|NRF: St. Patrick’s Day gives retailers a sales boost|
|Written by Taylor Berglund|
|Thursday, 10 March 2016 11:20 AM America/New_York|
More than 125 million Americans plan to celebrate St. Patrick’s Day, according to the National Retail Federation’s (NRF) annual St. Patrick’s Day Spending Survey conducted by Prosper Insight and Analytics. Consumers are expected to spend an average of $35.37 per person, down slightly from last year’s $36.52. Total spending for the March 17 holiday is expected to reach $4.4 billion based on U.S. population 18 and older.
Fans of St. Patrick’s Day plan to celebrate in a number of ways. According to the survey, 82.1 percent will wear green to show their Irish pride, 31.3 percent plan to make a special dinner, 28.7 percent will head to a party at a bar or restaurant and 21.1 percent will attend a private party. In addition, 22.8 percent plan to decorate their homes or offices in an Irish theme.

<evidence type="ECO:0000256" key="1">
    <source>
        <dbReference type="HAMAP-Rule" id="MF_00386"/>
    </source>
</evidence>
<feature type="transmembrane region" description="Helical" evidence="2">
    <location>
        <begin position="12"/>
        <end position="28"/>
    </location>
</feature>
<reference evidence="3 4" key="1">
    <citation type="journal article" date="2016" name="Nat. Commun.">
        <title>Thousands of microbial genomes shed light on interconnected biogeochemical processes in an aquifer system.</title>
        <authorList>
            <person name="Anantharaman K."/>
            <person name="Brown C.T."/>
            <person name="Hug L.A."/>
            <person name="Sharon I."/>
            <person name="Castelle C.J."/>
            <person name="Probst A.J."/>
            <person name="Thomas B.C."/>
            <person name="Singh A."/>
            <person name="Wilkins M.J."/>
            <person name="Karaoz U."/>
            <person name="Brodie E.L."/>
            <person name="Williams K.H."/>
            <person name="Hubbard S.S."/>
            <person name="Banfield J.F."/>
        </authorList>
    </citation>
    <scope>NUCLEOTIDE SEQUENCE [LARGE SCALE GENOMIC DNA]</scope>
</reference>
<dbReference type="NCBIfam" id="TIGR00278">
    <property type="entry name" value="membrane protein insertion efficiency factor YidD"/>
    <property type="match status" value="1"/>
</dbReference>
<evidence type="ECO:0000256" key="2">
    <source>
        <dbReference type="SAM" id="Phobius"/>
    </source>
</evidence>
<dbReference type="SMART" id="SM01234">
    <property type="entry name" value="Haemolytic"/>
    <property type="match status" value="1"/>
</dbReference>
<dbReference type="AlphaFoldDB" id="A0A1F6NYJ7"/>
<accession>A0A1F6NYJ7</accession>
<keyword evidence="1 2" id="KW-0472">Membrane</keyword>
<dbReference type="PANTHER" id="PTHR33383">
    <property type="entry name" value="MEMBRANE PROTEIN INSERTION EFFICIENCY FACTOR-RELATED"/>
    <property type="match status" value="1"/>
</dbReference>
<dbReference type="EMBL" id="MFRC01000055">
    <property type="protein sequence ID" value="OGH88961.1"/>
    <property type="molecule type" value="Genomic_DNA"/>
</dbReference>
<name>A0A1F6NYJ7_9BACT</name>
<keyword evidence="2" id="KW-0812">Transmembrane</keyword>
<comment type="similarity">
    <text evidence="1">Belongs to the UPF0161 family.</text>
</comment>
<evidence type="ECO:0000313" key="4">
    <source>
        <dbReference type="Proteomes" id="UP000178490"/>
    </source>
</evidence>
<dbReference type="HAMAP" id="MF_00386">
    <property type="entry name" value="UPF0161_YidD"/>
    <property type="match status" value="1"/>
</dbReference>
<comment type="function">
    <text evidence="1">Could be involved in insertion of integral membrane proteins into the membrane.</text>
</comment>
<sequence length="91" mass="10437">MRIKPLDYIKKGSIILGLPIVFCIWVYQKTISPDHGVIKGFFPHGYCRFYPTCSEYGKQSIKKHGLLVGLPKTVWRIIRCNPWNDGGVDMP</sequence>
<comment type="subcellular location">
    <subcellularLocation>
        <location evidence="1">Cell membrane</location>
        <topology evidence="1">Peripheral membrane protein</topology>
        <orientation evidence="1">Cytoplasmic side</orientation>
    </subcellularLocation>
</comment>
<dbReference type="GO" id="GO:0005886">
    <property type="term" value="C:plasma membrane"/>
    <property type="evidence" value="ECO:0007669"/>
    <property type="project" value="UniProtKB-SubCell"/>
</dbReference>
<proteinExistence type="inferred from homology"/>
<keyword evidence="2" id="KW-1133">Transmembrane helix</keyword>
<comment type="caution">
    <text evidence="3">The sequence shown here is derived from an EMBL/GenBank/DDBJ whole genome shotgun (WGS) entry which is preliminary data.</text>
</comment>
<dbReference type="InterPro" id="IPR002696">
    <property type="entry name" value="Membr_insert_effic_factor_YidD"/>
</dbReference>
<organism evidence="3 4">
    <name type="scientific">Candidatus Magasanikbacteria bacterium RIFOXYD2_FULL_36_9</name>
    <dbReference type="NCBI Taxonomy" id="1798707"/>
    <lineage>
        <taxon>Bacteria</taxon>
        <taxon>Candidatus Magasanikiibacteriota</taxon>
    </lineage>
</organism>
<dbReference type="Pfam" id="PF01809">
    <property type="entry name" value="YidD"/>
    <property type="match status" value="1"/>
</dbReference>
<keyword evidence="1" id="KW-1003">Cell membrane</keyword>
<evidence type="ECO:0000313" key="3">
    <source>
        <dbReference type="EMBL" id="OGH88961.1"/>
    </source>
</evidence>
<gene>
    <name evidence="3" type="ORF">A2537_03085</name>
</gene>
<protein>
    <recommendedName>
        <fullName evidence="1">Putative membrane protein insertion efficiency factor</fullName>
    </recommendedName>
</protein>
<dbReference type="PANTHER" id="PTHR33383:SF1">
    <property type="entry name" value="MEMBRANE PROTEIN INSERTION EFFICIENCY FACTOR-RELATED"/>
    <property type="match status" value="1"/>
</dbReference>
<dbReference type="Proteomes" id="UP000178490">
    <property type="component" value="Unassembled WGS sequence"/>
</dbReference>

Matthew Shay, NRF’s president and CEO, said the Irish holiday should give retailers a spring boost.
“Retailers expect to see a nice boost in sales as consumers head to stores looking for apparel, decorations, food and beverages to help make their St. Patrick’s Day celebrations special,” Shay said. “With the winter holidays behind us and spring flowers starting to bloom, St. Patrick’s Day provides a perfect opportunity for Americans to get together to celebrate with friends and family.”
According to the survey, 56.5 percent of those celebrating will purchase food and beverages, 28 percent will buy apparel or accessories, 23.3 percent will buy decorations and 17.2 percent will buy candy.
The survey asked where consumers will make their St. Patrick’s Day purchases. More than a third, 36.2 percent, plan to do so at a grocery store, 30.4 percent at discount stores and 20.8 percent at bars and restaurants. The holiday is most popular among individuals 18-24 years old, with 70.1 percent celebrating, but those 25-34 years old will be the biggest spenders at an average $42.58.
Prosper’s Pam Goodfellow commented on the survey’s results.
“St. Patrick’s Day isn’t a holiday for giving gifts, but it is a time for inexpensive and fun celebrations that make it easy for consumers of any age and on any budget to take part in the festivities,” Goodfellow said. “Whether they’re heading to a parade, cooking an Irish meal or joining friends at a bar or restaurant, consumers will take the opportunity to get festive and celebrate.”